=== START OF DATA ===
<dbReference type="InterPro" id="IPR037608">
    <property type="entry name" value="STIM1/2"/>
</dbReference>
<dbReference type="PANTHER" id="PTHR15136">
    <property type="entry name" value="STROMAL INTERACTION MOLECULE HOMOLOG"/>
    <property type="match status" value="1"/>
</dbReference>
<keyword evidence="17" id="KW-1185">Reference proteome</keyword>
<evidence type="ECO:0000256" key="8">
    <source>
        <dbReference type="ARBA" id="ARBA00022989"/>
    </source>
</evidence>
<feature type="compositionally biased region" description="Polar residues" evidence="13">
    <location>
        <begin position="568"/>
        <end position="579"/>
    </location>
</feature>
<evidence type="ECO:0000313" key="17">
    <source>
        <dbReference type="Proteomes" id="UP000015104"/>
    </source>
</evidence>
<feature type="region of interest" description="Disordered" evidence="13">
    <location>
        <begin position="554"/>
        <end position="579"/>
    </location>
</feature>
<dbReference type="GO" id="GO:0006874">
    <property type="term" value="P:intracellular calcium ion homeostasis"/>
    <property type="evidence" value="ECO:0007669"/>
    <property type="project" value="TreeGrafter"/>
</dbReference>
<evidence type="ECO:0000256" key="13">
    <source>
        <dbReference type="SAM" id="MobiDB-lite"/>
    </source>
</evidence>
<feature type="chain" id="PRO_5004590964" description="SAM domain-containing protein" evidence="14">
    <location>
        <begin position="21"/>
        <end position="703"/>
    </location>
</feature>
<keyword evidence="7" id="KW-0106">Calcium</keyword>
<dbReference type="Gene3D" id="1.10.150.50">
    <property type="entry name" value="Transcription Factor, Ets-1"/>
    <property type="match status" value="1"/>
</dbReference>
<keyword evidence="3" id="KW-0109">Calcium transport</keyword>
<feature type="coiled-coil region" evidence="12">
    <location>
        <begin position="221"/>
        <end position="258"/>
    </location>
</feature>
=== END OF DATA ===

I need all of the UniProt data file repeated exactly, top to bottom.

<dbReference type="InterPro" id="IPR037608">
    <property type="entry name" value="STIM1/2"/>
</dbReference>
<dbReference type="PANTHER" id="PTHR15136">
    <property type="entry name" value="STROMAL INTERACTION MOLECULE HOMOLOG"/>
    <property type="match status" value="1"/>
</dbReference>
<keyword evidence="17" id="KW-1185">Reference proteome</keyword>
<evidence type="ECO:0000256" key="8">
    <source>
        <dbReference type="ARBA" id="ARBA00022989"/>
    </source>
</evidence>
<feature type="compositionally biased region" description="Polar residues" evidence="13">
    <location>
        <begin position="568"/>
        <end position="579"/>
    </location>
</feature>
<evidence type="ECO:0000313" key="17">
    <source>
        <dbReference type="Proteomes" id="UP000015104"/>
    </source>
</evidence>
<feature type="region of interest" description="Disordered" evidence="13">
    <location>
        <begin position="554"/>
        <end position="579"/>
    </location>
</feature>
<dbReference type="GO" id="GO:0006874">
    <property type="term" value="P:intracellular calcium ion homeostasis"/>
    <property type="evidence" value="ECO:0007669"/>
    <property type="project" value="TreeGrafter"/>
</dbReference>
<evidence type="ECO:0000256" key="13">
    <source>
        <dbReference type="SAM" id="MobiDB-lite"/>
    </source>
</evidence>
<feature type="chain" id="PRO_5004590964" description="SAM domain-containing protein" evidence="14">
    <location>
        <begin position="21"/>
        <end position="703"/>
    </location>
</feature>
<keyword evidence="7" id="KW-0106">Calcium</keyword>
<dbReference type="Gene3D" id="1.10.150.50">
    <property type="entry name" value="Transcription Factor, Ets-1"/>
    <property type="match status" value="1"/>
</dbReference>
<keyword evidence="3" id="KW-0109">Calcium transport</keyword>
<feature type="coiled-coil region" evidence="12">
    <location>
        <begin position="221"/>
        <end position="258"/>
    </location>
</feature>